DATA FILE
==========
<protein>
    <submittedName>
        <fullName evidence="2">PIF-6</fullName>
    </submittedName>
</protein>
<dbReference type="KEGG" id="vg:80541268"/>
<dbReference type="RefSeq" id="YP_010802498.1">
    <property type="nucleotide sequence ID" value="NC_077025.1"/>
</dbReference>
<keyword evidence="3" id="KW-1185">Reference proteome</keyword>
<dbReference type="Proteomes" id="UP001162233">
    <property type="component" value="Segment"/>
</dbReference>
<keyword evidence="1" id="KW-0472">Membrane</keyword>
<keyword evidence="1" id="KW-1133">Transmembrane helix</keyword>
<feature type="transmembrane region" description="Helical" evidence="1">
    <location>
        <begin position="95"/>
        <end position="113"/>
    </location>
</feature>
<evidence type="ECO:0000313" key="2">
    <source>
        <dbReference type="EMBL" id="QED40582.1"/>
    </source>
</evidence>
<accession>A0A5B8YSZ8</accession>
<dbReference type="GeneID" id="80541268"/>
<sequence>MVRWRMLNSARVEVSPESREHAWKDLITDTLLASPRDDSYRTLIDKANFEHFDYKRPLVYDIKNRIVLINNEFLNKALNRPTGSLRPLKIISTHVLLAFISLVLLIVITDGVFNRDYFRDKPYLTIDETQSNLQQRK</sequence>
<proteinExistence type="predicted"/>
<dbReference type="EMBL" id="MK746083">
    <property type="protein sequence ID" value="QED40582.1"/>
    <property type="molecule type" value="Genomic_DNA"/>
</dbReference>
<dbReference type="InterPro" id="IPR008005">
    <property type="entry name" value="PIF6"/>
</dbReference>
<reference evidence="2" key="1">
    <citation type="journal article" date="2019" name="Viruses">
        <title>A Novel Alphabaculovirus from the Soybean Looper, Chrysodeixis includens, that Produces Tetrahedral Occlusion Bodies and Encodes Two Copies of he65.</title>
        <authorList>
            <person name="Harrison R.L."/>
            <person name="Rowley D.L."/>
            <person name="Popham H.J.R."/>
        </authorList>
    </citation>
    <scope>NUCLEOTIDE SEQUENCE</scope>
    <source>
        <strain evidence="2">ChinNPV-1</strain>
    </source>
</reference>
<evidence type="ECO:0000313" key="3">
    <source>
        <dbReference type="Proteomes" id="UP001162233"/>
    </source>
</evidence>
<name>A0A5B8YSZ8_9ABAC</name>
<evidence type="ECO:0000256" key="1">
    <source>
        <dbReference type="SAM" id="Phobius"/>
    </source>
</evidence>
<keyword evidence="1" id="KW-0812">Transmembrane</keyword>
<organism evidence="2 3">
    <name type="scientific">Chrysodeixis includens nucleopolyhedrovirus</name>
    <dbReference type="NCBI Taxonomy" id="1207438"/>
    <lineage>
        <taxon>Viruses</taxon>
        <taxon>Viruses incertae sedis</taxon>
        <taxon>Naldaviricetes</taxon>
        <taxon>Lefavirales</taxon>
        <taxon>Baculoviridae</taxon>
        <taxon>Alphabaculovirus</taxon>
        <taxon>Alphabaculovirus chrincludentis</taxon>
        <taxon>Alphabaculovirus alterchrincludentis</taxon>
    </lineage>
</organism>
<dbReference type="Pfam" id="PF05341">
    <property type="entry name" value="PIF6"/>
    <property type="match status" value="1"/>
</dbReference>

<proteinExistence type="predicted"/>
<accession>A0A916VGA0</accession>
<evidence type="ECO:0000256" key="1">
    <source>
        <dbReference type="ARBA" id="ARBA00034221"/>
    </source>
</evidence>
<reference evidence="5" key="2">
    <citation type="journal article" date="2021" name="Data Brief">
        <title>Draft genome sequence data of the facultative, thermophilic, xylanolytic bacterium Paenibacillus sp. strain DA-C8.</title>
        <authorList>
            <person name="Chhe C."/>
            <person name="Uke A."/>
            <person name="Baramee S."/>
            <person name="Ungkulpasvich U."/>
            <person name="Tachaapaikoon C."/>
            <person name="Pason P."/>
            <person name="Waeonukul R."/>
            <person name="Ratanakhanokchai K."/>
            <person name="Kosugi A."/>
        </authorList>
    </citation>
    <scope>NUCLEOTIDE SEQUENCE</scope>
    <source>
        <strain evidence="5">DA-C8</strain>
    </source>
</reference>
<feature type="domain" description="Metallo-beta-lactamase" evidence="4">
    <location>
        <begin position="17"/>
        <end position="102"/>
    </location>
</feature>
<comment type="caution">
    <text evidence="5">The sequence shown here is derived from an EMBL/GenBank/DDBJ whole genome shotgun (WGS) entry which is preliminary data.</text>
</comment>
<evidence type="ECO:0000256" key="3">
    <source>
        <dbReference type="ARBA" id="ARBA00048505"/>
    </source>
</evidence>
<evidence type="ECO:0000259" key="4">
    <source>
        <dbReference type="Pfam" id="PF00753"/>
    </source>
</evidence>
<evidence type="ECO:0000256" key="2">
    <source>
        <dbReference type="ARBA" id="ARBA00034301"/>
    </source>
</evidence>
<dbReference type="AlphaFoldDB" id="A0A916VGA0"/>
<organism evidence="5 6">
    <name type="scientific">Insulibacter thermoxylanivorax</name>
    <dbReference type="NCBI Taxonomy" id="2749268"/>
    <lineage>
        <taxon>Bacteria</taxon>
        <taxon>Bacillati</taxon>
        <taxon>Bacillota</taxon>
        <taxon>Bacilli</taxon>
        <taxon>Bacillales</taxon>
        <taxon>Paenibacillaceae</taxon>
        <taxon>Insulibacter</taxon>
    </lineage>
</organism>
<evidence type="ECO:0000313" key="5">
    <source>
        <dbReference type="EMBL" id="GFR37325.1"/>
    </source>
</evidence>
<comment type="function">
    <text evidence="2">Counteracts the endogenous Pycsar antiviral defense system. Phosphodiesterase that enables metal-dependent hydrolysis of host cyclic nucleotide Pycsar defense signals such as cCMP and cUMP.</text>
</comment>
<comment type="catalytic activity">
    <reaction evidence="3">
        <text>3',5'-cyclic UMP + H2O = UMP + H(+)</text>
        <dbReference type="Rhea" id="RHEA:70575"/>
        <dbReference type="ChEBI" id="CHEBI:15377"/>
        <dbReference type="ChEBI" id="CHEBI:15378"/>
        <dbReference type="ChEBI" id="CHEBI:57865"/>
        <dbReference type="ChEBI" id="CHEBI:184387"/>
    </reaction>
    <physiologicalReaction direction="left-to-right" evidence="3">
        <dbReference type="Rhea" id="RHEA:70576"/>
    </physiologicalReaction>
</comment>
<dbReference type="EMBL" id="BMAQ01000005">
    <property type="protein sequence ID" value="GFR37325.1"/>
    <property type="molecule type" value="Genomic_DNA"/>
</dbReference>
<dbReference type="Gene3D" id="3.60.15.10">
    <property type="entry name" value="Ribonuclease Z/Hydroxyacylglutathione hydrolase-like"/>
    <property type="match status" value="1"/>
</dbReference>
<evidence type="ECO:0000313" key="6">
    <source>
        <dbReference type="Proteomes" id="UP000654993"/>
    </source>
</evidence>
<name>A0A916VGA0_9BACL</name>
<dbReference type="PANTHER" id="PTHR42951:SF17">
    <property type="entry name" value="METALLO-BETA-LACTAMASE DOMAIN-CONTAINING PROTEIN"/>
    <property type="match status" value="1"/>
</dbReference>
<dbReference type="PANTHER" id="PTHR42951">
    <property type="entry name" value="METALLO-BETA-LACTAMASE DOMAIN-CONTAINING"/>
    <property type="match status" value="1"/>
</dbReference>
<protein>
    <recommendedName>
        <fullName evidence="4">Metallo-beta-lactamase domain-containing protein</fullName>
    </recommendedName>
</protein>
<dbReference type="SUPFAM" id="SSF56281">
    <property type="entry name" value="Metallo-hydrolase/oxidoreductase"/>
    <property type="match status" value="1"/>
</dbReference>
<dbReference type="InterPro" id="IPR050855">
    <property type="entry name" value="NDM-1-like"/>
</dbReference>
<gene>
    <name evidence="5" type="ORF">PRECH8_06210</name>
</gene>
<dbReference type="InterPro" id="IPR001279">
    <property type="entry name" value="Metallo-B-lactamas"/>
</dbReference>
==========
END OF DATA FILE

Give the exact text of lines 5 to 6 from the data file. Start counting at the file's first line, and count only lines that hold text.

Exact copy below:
</protein>
<dbReference type="KEGG" id="vg:80541268"/>